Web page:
AFL star Jason Akermanis hopes to kick goals selling real estate MORE: Welcome to QLD’s power streets Australia’s most wanted streets revealed Video Player is loading.Play VideoPlayNext playlist itemMuteCurrent Time 0:00/Duration 0:58Loaded: 0%Stream Type LIVESeek to live, currently playing liveLIVERemaining Time -0:58 Playback Rate1xChaptersChaptersDescriptionsdescriptions off, selectedCaptionscaptions settings, opens captions settings dialogcaptions off, selectedQuality Levels720p720pHD432p432p216p216p180p180pAutoA, selectedAudio Tracken (Main), selectedFullscreenThis is a modal window.Beginning of dialog window. 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This modal can be closed by pressing the Escape key or activating the close button.PlayMuteCurrent Time 0:00/Duration 0:00Loaded: 0%Stream Type LIVESeek to live, currently playing liveLIVERemaining Time -0:00 Playback Rate1xFullscreenHow much do I need to retire?00:58 The Veronicas selling their QLD hinterland hideaway FOLLOW COURIER MAIL REAL ESTATE ON FACEBOOK Kirsty and Ben Morland with Evie, 9, Max, 7, and Isla, 5, at their home on Brisbane Corso, Yeronga, which they are selling. Image: Josh Woning.To say Brisbane builder Ben Morland has a soft spot for Yeronga’s most famous street would be an understatement. The owner of design and construction firm grayHAUS grew up in Brisbane Corso and has built six luxury houses in the street — including his own dream home. “My parents built our family home here when I was in my early teens,” Mr Morland said.“When I moved away, I earmaked this street as somewhere to live and stay in. Ms Rudolph said the kitchen was at the heart of the home in a seamless integration of living areas.“There’s a series of more private areas including a study, three lounge rooms, and a four-car basement with storage and a self-contained office/apartment,” Ms Rudolph said. The home of Susie O’Neill at 401 Brisbane Corso, Yeronga, is for sale.The property is scheduled to go to auction on Saturday, September 5, at 3pm.Brisbane Corso is also home to Olympic swimming great Susie O’Neill, who is also selling her property at 401 Brisbane Corso.Other residents include former Olympian turned property developer Mark Stockwell and owners of the racehorse, Winx. This house at 352 Brisbane Corso, Yeronga, is for sale.“I drove past one day and a sign was up for sale (in the street) and I said to Kirsty; ‘We’re buying that house’.”The Morlands subdivided the riverfront block and built two houses on it.They built their current home at 352 Brisbane Corso on one and sold the other to rugby league coach Wayne Bennett. The home is a design masterpiece, with a heavy use of concrete.Mr Morland and his wife, Kirsty, along with their three children, moved into their modern masterpiece on 610 sqm some 18 months ago.“I went above and beyond here,” he said.“My lovely wife and I had many a robust conversation about the design for about 12 months.“We always knew we were going to make this the family home, so we had the time to get it right.” The kitchen is the centre of the home at 352 Brisbane Corso, Yeronga.The house is a mid-century modern masterpiece, featuring suspended concrete floors and floor-to-ceiling glazing, offering unobstructed views of the swimming pool, fireplace, outdoor dining area and backyard.Mr Morland said his wife kept telling him to ‘soften it down’, when it came to the design features.“I love this house,” he said. “I love how open and free-flowing it is.“And the street appeal. It has that elevated aspect and is flood-free, which is a plus in Yeronga.” This mid-century modern design is signature to grayHAUS.But it’s time for a change and the Morlands have an itch to build a new project on acreage.“Our kids are super active and they need more room to run amok,” Mr Morland said. “The house would suit someone who had extended family, or an older family with teenagers as there’s a terrific, fully self-contained apartment on the lower level with its own access.“I had a vision of creating a great house with a connection to the space where the kitchen was in the heart of the home to enjoy Queensland living.” The property is scheduled to go to auction next month.Mr Morland said the family would miss living in Brisbane Corso, particularly being close to the river and the parklands.“The Corso is an active hub of Yeronga, with a great community feel,” he said.More from newsParks and wildlife the new lust-haves post coronavirus8 hours agoNoosa’s best beachfront penthouse is about to hit the market8 hours ago“I like Yeronga because it’s off the beaten track a bit — close to Brisbane but … this little bubble off the main road.“It’s a tightly-held suburb. A lot of homes will sell to locals in the area, and a lot offmarket.” Ray White New Farm Principal Matt Lancashire and prestige agent Christine Rudolph are marketing the Morlands’ property at 352 Brisbane Corso. This house at 352 Brisbane Corso, Yeronga, is for sale.Mr Lancashire said the property in Brisbane’s millionaire’s row was “the hottest new arrival” to the Brisbane Corso when it was built in 2018.“This mid-century home has a contemporary twist and the grayHAUS team have invested an insane level of detail into creating this welcoming family home, with a layout designed to flow effortlessly between spaces, where raw materials are offset by warm timber elements,” Mr Lancashire said.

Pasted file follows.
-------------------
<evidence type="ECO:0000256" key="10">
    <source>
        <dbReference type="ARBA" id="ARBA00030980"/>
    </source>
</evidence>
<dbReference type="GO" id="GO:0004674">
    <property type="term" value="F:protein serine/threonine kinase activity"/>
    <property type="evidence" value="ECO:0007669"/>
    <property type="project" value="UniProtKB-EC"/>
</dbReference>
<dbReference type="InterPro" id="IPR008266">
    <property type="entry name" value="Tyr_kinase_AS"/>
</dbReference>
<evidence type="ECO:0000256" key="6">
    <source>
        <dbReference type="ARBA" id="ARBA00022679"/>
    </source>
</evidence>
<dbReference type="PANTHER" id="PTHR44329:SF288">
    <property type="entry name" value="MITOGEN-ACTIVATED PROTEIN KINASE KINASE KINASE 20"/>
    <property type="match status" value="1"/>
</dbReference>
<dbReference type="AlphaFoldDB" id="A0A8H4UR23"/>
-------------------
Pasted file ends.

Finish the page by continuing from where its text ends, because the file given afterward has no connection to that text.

Germany head coach Joachim Low rested Bayern Munich pair Thomas Muller and Mats Hummels, along with Real Madrid midfielder Toni Kroos, in order to give them time to recover at the end of a demanding club season. It looked for a while as if the rest of Lowâ€™s squad would be given the night off too as a downpour put the game in doubt.Czech referee Pavel Kralovec carried out a number of pitch inspections – with the kick-off put back three times – before finally deciding that play could start.Share this:FacebookRedditTwitterPrintPinterestEmailWhatsAppSkypeLinkedInTumblrPocketTelegram Germany captain Manuel Neuerâ€™s comeback ended in defeat by Austria in a friendly delayed by 105 minutes because of heavy rain in Klagenfurt. Goalkeeper Neuer, out since September with a broken foot, returned just 15 days before his countryâ€™s World Cup defence begins against Mexico.Mesut Ozil pounced on a goalkeeping error to give Germany the lead. But Martin Hinteregger equalised with a superb angled volley before Alessandro Schopf steered in the winner.It ensured Austria their first win over Germany in 32 years and maintained Franco Fodaâ€™s 100% record since becoming their coach last November.